Not only do people not have the right to treat other people as property, people don't have the right to treat themselves as property.  Damane who voluntarily subjugate themselves demean themselves.

 

Respectfully I could not disagree with you more. I think that any human being have the right to make decisions for their lives, even when those decisions are something that others might see as harmful. Now like I said above I do not think most damane, even those who come to their captivity willingly have the ability to make an informed decision about it and then yes it is horrible. However if someone, in this situation in the WoT world or any other setting or even in real life wanted slavery, and yes some do, and make an informed decision about it I do not think anyone have the right to say no you do not have the right to make that decision about your own body, mind and well being as it is wrong in my eyes. I feel that everyone should have total freedom to do with their own lives as they please as long as it do not harm anyone else, meaning that if someone truly want to be a slave then there is nothing wrong with being one, just like if someone truly want to play Russian rullet and they make an informed decision about it no one have the right to sit and judge what is good and what is bad for another person. The one thing I do agree with you on however is that no one should have the right to keep another as a slave unless the enslaved person is willing and in the case of damane, the wast majority is not as they have been brainwashed.

 

No. I'm not. I'm merely saying that by THEIR standards. The standards their society has lived with for years, they consider chanelers too dangerous to be allowed to roam free. By their standards the emotions they feel as a result of actions taken because of that belief are genuine and real.

 

Good point.

Share this post


Link to post
Share on other sites

 

Yes, that's why slavery is a violation of basic human rights in the first place.

There are no human rights in WoT. I am not saying that slavery is good here, but I am saying that the human rights is not some sort of natural law like gravity, it is a document signet by a bunch of nations in our time and our world and would not be applicable other places, or in a fantasy universe.

Actually, human rights are commonly understood as natural rights. Yes, they can also exist as legal rights, but them being one sort of right does not preclude them being the other sort as well.

Share this post


Link to post
Share on other sites

Actually, human rights are commonly understood as natural rights. Yes, they can also exist as legal rights, but them being one sort of right does not preclude them being the other sort as well.

 

The problem with this is that I do not think one group of people can sit and decide this is the rights of all human beings past, future and present and then judge let us say ancient Romans on principles they where never a part of forming. Now I agree with the human rights, I think they are a good concept and that every nation in the world should adhere to them, but at the same time I do not think they are a universal concept that apply to all places and times including fictional universes where they have never been formulated or agreed to.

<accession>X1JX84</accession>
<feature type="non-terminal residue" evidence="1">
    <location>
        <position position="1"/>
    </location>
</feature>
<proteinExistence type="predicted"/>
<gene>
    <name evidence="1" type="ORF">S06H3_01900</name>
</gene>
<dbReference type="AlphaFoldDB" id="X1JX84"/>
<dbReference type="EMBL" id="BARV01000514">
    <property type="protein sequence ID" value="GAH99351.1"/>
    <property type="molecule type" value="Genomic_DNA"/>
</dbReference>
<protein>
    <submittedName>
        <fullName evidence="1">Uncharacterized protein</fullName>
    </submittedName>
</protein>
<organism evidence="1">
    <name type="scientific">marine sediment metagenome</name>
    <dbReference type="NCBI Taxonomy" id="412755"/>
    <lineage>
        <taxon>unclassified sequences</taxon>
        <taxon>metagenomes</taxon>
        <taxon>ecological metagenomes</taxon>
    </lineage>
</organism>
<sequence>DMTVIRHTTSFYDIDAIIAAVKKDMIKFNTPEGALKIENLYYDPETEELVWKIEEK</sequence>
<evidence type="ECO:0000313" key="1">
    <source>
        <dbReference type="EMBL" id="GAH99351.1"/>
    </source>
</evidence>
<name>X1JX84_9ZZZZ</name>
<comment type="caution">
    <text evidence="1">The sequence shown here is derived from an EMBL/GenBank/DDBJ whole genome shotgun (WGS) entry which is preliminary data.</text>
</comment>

Share this post


Link to post
Share on other sites

Respectfully I could not disagree with you more. I think that any human being have the right to make decisions for their lives

That's precisely the reason they cannot choose to be slaves without demeaning themselves.  They are using their capacity to decide to deny their capacity to decide, and transfer that responsibility to someone else.  Choosing to be a slave also harms others, not just one's self.  Specifically, it harms the person who would own you.  It makes him into the kind of person who owns people.  It foists your responsibility for your personal decisions off on him.  And it gives incentives to him to make immoral decisions on your behalf as a practical response to alleviate that burden.

 

And actually, human beings have been investigating and discovering some things about universal morality for a long time now.  A bit more than 200 years ago, a guy proved that universal morality was possible based on the existence of free will.  He also proved that we each have no choice but to consider ourselves the kinds of free wills he was talking about, regardless of what we think about physical determinism or cultural norms.  He failed to prove that we should choose to be moral, but then, that's no surprise as it would have involved circular reasoning.  But then, intentionally choosing to be immoral amounts to intentionally being nonsensical, and that, well, doesn't make any sense.  And he built most all of his demonstration out of ideas that were circulating for centuries before that.